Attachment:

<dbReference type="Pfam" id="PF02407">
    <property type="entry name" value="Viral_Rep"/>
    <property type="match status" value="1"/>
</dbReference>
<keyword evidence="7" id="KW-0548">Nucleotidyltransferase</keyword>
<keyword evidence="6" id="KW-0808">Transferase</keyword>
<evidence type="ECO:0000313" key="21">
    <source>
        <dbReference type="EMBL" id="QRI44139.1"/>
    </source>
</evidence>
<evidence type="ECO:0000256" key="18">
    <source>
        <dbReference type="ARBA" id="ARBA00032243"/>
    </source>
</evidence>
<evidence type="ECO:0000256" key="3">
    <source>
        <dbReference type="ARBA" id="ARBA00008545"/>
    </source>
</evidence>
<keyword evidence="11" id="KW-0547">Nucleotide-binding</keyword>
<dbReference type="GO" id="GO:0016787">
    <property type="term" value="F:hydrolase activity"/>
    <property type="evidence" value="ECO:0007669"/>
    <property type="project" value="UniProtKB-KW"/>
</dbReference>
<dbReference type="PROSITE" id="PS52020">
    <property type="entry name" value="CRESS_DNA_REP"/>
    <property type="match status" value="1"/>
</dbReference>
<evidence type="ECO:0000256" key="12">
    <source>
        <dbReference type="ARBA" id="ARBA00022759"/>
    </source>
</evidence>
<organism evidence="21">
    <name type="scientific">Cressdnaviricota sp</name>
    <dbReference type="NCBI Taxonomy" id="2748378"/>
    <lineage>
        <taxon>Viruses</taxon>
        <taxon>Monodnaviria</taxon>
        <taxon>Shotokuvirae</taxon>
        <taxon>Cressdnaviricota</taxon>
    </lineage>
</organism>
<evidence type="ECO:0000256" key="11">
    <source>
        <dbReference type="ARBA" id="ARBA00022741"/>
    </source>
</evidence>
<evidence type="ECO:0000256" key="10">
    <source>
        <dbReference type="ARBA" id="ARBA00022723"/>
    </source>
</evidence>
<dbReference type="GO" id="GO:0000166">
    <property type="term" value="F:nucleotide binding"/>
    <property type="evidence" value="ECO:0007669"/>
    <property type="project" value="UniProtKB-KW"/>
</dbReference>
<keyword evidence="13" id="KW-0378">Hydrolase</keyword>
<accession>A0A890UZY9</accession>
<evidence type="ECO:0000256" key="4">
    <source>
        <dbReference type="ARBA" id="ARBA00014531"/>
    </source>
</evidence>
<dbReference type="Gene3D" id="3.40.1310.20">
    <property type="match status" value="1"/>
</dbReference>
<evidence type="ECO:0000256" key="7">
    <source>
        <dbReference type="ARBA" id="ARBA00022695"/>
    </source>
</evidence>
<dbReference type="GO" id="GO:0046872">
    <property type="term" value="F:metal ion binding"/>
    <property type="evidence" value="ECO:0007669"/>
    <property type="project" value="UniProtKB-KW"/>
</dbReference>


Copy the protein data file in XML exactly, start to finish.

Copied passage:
<dbReference type="Pfam" id="PF02407">
    <property type="entry name" value="Viral_Rep"/>
    <property type="match status" value="1"/>
</dbReference>
<keyword evidence="7" id="KW-0548">Nucleotidyltransferase</keyword>
<keyword evidence="6" id="KW-0808">Transferase</keyword>
<evidence type="ECO:0000313" key="21">
    <source>
        <dbReference type="EMBL" id="QRI44139.1"/>
    </source>
</evidence>
<evidence type="ECO:0000256" key="18">
    <source>
        <dbReference type="ARBA" id="ARBA00032243"/>
    </source>
</evidence>
<evidence type="ECO:0000256" key="3">
    <source>
        <dbReference type="ARBA" id="ARBA00008545"/>
    </source>
</evidence>
<keyword evidence="11" id="KW-0547">Nucleotide-binding</keyword>
<dbReference type="GO" id="GO:0016787">
    <property type="term" value="F:hydrolase activity"/>
    <property type="evidence" value="ECO:0007669"/>
    <property type="project" value="UniProtKB-KW"/>
</dbReference>
<dbReference type="PROSITE" id="PS52020">
    <property type="entry name" value="CRESS_DNA_REP"/>
    <property type="match status" value="1"/>
</dbReference>
<evidence type="ECO:0000256" key="12">
    <source>
        <dbReference type="ARBA" id="ARBA00022759"/>
    </source>
</evidence>
<organism evidence="21">
    <name type="scientific">Cressdnaviricota sp</name>
    <dbReference type="NCBI Taxonomy" id="2748378"/>
    <lineage>
        <taxon>Viruses</taxon>
        <taxon>Monodnaviria</taxon>
        <taxon>Shotokuvirae</taxon>
        <taxon>Cressdnaviricota</taxon>
    </lineage>
</organism>
<evidence type="ECO:0000256" key="11">
    <source>
        <dbReference type="ARBA" id="ARBA00022741"/>
    </source>
</evidence>
<evidence type="ECO:0000256" key="10">
    <source>
        <dbReference type="ARBA" id="ARBA00022723"/>
    </source>
</evidence>
<dbReference type="GO" id="GO:0000166">
    <property type="term" value="F:nucleotide binding"/>
    <property type="evidence" value="ECO:0007669"/>
    <property type="project" value="UniProtKB-KW"/>
</dbReference>
<keyword evidence="13" id="KW-0378">Hydrolase</keyword>
<accession>A0A890UZY9</accession>
<evidence type="ECO:0000256" key="4">
    <source>
        <dbReference type="ARBA" id="ARBA00014531"/>
    </source>
</evidence>
<dbReference type="Gene3D" id="3.40.1310.20">
    <property type="match status" value="1"/>
</dbReference>
<evidence type="ECO:0000256" key="7">
    <source>
        <dbReference type="ARBA" id="ARBA00022695"/>
    </source>
</evidence>
<dbReference type="GO" id="GO:0046872">
    <property type="term" value="F:metal ion binding"/>
    <property type="evidence" value="ECO:0007669"/>
    <property type="project" value="UniProtKB-KW"/>
</dbReference>